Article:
Continuing Education Courses
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Monsanto is pleased to sponsor the Weed Resistance Management in Agronomic Row Crops, and Trees, Nuts, and Vines. The purpose of this training is to give you an overview of important management practices that can help avoid or delay the development of herbicide-resistant weeds. We will begin with a brief review of common weed types and herbicides, followed by factors that can influence the evolution of resistance in weeds, and methods for potentially delaying its occurrence in agronomic row crops and permanent crops. While weed resistance management guidelines may be introduced and discussed under a specific annual or perennial crop heading, many of the WRM techniques have cross-crop applicability. When using pesticides for resistance management, always check the label for specific registered uses and the Herbicide Group Number for Mode of Action (MOA), as well as contact your local University Extension Advisor, PCA, and/or manufacture representative.
In production agriculture, weeds or “misplaced plants” have a tendency to tolerate suboptimal conditions much better than most crops. However, they grow more and produce more seed under optimal conditions than they do under suboptimal. For example a nine-foot tall horseweed growing in a vineyard produces 800,000 seeds while a foot tall horseweed growing on a dry, hard road shoulder produces only about 1,000 seeds. Weeds are unwanted plants that compete with crops for nutrients, light and water, and can be detrimental to crop yields. Integrated weed management (IWM) programs and orchard cultural practices have been developed for specific orchard and vineyard crops. This accredited CEU provides information on economically and environmentally sound IWM practices. This course will provide an overview of important weed control and management practices as well as some insight into managing for herbicide-resistant weeds.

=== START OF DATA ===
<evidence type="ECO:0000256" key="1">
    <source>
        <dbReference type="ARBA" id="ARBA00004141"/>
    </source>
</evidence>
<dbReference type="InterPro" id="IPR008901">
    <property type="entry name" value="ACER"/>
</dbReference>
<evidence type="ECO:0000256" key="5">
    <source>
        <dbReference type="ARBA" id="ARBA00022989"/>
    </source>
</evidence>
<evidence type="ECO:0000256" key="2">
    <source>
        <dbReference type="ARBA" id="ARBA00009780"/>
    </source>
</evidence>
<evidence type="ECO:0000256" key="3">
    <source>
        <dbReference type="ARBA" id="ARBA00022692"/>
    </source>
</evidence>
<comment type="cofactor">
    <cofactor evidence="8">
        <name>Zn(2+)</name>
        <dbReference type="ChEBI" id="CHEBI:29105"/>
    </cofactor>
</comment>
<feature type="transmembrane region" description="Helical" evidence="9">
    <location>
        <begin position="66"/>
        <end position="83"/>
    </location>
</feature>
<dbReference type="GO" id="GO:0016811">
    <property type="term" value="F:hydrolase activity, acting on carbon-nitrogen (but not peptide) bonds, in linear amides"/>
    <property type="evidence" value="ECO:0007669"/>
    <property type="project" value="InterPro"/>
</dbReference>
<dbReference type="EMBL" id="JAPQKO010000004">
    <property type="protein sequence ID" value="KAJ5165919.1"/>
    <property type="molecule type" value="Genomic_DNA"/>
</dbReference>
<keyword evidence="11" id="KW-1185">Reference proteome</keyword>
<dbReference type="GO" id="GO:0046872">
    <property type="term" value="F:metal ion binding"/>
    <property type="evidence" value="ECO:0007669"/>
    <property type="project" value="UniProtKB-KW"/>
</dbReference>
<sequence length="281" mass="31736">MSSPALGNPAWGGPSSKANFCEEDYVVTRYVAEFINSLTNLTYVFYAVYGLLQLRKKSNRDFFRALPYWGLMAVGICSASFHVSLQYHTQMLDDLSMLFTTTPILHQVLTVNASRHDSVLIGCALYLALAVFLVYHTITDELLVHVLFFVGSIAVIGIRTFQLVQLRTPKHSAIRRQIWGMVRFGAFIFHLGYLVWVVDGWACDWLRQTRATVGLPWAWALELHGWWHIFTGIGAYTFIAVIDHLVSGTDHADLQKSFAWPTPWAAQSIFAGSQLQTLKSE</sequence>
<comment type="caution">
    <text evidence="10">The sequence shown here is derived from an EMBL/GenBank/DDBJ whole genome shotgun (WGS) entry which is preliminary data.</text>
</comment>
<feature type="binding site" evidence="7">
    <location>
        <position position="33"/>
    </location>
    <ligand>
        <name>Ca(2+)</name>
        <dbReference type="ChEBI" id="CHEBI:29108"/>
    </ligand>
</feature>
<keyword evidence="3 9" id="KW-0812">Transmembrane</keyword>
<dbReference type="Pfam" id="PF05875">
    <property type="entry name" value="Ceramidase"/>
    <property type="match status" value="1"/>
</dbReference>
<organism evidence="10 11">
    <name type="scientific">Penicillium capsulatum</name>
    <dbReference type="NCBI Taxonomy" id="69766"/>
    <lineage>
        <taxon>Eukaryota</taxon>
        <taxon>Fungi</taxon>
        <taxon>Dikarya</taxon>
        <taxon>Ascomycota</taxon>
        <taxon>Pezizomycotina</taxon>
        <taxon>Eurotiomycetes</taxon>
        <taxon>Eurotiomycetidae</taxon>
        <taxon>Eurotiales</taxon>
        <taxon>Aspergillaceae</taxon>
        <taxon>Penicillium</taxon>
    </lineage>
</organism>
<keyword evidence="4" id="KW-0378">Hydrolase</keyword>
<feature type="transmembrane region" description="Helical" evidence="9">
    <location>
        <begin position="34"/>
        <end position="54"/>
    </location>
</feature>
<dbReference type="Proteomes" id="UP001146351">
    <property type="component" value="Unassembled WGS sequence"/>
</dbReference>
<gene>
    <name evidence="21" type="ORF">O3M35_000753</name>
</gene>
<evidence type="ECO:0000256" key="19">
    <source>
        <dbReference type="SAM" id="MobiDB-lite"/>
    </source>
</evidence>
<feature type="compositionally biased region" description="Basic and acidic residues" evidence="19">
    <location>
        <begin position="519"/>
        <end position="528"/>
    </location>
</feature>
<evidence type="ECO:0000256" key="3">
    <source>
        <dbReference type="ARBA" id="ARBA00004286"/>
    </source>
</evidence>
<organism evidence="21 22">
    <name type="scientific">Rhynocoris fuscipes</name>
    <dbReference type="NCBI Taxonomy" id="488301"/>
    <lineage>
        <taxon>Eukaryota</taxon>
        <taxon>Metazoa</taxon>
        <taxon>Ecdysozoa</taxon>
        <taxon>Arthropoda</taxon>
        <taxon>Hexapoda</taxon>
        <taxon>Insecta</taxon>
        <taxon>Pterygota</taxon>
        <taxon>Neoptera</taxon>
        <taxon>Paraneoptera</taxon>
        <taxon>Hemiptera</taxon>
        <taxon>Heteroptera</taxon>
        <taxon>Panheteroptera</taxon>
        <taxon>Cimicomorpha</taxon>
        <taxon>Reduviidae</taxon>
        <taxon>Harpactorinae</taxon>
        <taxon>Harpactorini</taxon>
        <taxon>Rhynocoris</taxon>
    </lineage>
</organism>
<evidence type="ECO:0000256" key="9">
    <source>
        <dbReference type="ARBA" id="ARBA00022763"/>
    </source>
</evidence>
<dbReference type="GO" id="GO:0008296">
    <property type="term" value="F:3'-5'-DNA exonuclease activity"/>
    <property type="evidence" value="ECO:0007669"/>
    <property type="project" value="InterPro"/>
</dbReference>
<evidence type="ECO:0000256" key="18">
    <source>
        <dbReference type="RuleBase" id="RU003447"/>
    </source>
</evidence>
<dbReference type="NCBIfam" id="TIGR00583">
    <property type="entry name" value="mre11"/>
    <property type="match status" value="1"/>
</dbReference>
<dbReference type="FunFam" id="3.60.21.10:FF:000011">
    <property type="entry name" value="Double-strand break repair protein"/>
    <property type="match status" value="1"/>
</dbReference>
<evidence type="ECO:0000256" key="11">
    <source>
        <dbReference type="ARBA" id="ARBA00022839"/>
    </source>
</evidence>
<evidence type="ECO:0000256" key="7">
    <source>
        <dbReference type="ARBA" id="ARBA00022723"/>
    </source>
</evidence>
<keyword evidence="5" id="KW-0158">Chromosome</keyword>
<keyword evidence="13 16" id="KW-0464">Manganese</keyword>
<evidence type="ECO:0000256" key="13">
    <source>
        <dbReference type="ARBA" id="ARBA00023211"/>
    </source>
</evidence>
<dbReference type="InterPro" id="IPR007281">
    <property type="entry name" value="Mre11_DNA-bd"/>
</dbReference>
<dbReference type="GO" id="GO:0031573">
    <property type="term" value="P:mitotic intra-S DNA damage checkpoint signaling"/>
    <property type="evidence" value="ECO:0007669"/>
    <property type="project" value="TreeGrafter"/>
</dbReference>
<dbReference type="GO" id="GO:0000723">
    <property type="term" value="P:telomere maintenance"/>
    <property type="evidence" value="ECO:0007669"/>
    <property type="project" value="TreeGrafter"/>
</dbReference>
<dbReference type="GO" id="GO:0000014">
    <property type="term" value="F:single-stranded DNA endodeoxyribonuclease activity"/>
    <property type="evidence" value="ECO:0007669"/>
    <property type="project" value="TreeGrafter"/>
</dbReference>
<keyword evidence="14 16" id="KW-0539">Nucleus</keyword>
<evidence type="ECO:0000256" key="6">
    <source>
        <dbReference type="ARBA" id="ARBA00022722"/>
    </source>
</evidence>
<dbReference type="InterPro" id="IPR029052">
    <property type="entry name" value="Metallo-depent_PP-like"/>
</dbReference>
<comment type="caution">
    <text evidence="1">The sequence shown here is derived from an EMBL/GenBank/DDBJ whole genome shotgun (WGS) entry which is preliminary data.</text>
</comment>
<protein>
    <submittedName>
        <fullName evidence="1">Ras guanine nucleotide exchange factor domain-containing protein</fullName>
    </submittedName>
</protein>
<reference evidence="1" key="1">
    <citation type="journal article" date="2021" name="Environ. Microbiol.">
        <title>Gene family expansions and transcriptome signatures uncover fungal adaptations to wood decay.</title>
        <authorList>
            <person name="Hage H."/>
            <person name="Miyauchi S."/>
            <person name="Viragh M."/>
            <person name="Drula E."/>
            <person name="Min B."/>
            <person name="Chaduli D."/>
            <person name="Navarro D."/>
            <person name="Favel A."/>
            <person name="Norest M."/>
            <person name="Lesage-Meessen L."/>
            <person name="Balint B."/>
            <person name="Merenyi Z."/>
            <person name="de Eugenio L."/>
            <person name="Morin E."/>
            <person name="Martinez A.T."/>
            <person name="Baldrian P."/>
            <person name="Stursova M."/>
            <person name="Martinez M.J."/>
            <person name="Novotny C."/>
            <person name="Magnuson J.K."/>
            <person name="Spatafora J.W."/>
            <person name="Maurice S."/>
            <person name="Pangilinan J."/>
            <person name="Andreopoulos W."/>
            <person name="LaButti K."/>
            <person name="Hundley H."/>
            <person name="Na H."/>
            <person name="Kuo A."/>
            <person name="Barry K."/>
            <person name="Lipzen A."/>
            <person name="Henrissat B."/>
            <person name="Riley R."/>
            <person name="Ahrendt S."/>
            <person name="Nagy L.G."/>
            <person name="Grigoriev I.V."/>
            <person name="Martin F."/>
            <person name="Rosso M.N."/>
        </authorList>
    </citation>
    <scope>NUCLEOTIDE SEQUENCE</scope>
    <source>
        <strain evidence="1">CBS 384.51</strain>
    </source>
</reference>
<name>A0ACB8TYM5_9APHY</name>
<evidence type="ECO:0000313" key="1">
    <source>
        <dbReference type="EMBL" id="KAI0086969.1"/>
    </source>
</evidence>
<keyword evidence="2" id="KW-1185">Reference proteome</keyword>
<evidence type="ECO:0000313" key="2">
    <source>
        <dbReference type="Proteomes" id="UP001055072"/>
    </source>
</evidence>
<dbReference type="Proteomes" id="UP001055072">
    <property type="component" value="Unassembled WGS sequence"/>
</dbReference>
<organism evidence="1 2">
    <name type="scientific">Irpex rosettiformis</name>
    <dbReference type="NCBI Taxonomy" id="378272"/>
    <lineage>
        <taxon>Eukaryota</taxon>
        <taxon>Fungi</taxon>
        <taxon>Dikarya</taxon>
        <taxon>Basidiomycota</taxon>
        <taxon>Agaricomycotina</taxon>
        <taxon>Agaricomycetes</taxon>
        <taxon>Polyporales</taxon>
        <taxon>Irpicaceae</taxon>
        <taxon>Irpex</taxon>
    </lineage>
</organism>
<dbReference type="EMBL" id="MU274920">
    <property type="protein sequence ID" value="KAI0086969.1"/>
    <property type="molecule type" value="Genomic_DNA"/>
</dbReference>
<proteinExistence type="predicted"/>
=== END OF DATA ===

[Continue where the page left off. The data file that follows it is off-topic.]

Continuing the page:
DuPont Crop Protection is pleased to sponsor The ABCs of MRLs CEU course. American agriculture exports 20 to 30 percent of its production annually. With many crops, like the specialty crops grown in California, the percentage of exports can be much higher. Like almonds, for example - more than 70 percent of this important California crop is exported annually. Although the pesticide registration process in the U.S. establishes acceptable pesticide residue levels for products used in the U.S., many foreign governments are increasing oversight and testing of imported food items for possible pesticide residues. When recommending and applying pest management products for crops, licensed Pest Control Advisers (PCAs), Certified Crop Advisers, consultants, applicators and farmers in the U.S. must be sure products applied are in compliance with Maximum Residue Limits (MRLs) established by the governments of foreign customers. Failure to meet MRLs could be the loss of shipments and customers at considerable expense.